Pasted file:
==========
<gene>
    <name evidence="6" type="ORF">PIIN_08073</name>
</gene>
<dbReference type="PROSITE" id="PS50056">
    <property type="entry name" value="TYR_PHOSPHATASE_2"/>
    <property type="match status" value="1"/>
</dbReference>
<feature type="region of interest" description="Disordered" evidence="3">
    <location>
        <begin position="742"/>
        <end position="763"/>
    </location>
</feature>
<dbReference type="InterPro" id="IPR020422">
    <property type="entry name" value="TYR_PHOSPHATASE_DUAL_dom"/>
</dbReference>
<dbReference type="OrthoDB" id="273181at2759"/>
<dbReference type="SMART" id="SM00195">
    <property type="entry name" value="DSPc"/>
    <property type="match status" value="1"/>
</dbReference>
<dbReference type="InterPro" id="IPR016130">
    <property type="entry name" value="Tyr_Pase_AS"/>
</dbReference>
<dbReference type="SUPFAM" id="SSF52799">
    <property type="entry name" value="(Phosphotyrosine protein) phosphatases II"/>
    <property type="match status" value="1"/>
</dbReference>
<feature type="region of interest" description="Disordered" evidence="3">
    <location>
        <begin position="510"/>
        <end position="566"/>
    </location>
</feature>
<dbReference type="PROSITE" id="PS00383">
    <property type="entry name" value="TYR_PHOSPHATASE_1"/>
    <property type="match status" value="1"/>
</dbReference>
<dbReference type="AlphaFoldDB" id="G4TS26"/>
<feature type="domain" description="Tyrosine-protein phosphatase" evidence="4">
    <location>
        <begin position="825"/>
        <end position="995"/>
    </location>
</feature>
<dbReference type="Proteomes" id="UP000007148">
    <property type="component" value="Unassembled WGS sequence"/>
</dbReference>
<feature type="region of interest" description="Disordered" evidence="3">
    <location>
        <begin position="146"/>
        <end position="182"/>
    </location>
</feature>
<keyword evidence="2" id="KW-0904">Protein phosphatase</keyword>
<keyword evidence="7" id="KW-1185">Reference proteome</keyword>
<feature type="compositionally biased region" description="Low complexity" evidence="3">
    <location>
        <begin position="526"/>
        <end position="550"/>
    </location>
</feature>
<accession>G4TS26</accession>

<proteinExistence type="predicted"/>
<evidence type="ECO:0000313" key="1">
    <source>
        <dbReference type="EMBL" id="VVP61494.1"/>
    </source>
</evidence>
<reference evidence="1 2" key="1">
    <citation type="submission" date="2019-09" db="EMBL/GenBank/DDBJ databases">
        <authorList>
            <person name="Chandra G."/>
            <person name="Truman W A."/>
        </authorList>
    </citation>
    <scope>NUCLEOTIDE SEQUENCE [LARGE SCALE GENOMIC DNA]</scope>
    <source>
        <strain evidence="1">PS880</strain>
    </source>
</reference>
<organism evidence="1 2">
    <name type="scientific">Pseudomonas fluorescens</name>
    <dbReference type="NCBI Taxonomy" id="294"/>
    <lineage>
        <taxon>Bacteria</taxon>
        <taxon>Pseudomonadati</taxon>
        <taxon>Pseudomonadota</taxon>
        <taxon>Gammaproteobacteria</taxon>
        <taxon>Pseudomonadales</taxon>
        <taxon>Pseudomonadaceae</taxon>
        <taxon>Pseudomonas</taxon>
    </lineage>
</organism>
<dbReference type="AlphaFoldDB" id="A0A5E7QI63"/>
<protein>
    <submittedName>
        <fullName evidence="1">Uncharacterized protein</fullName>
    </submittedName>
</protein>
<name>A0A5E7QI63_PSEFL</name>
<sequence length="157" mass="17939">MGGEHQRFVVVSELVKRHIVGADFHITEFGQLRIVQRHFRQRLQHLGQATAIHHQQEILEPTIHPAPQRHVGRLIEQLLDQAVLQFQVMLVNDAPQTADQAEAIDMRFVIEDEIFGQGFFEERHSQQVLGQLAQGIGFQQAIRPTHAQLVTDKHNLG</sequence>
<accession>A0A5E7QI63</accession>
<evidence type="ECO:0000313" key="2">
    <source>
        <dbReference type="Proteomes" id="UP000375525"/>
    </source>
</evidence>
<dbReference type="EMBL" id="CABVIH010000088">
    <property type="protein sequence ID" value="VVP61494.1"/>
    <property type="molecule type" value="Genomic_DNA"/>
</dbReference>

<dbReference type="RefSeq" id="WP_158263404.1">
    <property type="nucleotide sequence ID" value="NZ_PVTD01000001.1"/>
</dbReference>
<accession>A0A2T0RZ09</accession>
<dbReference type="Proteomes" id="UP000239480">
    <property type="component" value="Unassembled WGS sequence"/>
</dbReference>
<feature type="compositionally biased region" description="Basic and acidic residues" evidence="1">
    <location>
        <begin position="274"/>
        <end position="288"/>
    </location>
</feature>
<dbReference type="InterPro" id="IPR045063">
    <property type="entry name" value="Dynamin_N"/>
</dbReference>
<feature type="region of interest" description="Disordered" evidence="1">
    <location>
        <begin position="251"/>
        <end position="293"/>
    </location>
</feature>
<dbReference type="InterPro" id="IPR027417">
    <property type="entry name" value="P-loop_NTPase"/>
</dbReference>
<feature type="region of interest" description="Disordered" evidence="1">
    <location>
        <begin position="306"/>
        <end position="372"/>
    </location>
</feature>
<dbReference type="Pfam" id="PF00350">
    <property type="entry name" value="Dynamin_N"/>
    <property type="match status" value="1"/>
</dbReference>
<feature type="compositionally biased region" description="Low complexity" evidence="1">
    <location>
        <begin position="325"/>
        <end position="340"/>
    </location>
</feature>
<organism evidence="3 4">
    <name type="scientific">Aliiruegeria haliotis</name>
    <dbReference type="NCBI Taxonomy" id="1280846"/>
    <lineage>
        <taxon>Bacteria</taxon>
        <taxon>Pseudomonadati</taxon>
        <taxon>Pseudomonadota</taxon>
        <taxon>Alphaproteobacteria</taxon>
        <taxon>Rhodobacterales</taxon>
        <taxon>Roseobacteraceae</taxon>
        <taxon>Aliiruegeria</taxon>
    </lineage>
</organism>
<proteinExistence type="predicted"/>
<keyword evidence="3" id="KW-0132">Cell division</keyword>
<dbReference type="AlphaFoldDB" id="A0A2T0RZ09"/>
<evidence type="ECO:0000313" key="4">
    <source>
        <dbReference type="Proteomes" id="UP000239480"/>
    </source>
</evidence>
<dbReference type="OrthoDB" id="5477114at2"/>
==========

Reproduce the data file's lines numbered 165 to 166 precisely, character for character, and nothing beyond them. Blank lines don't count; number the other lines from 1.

    </lineage>
</organism>